The Chess Club and Scholastic Center of Saint Louis hosted the 2009 U.S. Chess Championship in May, which was won by Hikaru Nakamura. Zatonskih and Krush were among the 25 players in that field. The Chess Club also will host the 2010 U.S. Chess Championship from April 23 to May 6.

The Chess Club and Scholastic Center of Saint Louis is a not-for-profit, 501(c)3 organization that opened in July 2008. Founded by retired investment fund manager Rex Sinquefield, it has more than 500 members. The club offers free classes for beginners, discounted tournament entry fees and discounted merchandise for club members. For more information, please visit www.saintlouischessclub.org or call 314-361-CHESS."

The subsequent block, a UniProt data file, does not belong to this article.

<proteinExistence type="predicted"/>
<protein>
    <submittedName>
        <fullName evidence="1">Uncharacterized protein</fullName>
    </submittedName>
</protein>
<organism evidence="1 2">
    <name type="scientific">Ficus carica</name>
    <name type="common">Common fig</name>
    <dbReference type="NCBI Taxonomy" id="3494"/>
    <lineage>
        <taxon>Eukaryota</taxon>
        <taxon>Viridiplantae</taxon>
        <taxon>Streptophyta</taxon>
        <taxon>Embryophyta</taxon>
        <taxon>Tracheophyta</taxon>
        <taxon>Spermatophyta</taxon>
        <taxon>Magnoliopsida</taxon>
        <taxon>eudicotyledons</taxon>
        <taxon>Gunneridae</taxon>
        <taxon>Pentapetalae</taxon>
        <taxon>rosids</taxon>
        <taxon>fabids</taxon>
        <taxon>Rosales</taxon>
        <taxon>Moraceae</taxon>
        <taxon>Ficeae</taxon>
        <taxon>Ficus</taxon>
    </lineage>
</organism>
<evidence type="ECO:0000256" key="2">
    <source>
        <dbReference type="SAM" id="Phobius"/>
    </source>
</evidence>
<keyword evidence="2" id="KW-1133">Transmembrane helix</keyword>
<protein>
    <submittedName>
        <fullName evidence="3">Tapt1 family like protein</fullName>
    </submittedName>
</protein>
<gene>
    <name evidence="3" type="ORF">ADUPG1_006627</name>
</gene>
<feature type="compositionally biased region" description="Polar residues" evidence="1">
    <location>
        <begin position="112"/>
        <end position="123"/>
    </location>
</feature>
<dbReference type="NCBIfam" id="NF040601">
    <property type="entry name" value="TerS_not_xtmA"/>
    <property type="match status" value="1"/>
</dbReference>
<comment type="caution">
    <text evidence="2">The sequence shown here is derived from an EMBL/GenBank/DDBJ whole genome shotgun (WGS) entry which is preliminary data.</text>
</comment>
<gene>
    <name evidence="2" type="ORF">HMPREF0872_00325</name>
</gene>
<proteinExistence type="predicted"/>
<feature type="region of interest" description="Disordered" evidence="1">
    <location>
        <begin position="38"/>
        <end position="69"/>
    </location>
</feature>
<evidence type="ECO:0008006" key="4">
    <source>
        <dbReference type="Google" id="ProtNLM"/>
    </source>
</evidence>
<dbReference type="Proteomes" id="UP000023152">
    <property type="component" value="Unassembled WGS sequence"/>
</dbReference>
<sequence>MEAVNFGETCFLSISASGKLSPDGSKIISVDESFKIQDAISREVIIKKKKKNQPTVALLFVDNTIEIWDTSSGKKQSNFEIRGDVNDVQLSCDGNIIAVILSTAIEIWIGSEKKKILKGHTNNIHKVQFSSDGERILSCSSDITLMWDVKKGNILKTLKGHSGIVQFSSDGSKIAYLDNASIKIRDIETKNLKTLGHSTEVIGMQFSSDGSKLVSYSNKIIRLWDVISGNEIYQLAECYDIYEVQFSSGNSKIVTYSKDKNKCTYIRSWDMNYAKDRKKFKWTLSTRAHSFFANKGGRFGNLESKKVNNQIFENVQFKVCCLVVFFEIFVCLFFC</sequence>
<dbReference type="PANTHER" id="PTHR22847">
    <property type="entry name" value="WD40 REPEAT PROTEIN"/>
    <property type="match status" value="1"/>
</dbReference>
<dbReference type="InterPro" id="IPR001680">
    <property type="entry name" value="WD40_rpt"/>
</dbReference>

2675 reads 22 comments
3 votes

Comments


  • 5 years ago

    shadowfalls

    Thanks

  • 5 years ago

    BruiserMac

    We don't need gangsta wannabes in chess...

  • 5 years ago

    SonofPearl

    @ shadowfalls - the third polgar sister is Sofia. She was also a great chess player, and is now an artist too.  Her wesbite is here.

  • 5 years ago

    qixel

    To pick tournament winners, I use a technical analysis that also works equally well at handicapping racehorses or taking positions in wheat futures.

    Based strictly on the shape and amplitude of a chess player's current FIDE rating curve, my technique picks Sabina-Francesca Foisor as winner by half a point.

  • 5 years ago

    IM dpruess

    i'll avoid the tricky part of this debate and just note that a quick look in the database contradicts the ruy lopez comment.

  • 5 years ago

    EternalChess

    Rainbowrising, i have respect for you, but if your gonna act so negative on this thread then please dont post.